Carla wishes she had Bethany’s intelligence; she would rather be in Bethany’s position with a personality rather than beauty, explaining that she leaves dinner parties because she’s out of conversation (40). Despite Carla’s warnings, Bethany continues to believe that it would make her happiest to be beautiful, basically asserting that the incessant male attention, kindness based solely on physical beauty, and being part of the beautiful “league” (40) are far more desirable than the ability to make conversation, or for that matter, anything she has in her current life.
When it comes time to make the final wish, Martin makes it clear that Bethany has her mind set on beauty. Unsuccessfully, Carla attempts one last time to dissuade her, then Bethany unleashes the genie. After an explosion, the two girls regain consciousness and realize they have switched bodies; Bethany’s wish for beauty has come true. Although Bethany did not mean to become Carla, she still ultimately got her wish. In the last few lines of the play, Bethany explains that the swap gave both girls the one thing that everybody wants; different problems. “It’s better than beauty for me; it’s better than brains for you” (41).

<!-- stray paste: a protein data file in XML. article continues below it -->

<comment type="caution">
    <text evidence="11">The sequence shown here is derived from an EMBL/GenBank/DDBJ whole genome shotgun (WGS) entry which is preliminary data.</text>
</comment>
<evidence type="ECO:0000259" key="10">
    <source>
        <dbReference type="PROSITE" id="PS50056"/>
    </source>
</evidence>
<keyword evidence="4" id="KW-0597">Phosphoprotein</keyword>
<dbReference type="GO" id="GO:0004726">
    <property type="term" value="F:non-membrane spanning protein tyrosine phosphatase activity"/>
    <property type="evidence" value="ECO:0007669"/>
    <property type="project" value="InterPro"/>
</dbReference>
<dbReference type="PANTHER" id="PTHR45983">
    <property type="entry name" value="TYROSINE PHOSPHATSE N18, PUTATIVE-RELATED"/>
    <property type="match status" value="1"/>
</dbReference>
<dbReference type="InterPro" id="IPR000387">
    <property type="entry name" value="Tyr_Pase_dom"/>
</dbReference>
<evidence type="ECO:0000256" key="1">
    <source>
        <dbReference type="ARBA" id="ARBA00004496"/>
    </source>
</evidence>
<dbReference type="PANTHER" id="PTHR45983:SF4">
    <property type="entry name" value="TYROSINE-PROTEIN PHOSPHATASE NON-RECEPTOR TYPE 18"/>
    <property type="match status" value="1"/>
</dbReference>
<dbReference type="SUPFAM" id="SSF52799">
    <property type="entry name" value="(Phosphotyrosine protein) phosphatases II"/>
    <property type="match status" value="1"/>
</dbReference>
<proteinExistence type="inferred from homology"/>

Martin adds these last few lines to add sort of a bigger meaning to the story. All along, the play was just an exchange between two friends who were unhappy with their current situations, but when Bethany makes her assertion, the meaning of the story is cast onto a wider audience. Jane Martin uses the interactions between Bethany and Carla demonstrate the way that human discontent can cause such unhappiness and lust for something different. “Beauty” clearly shows how, regardless of what one has going for them, one can be so willing to give it all up because of their jealousy.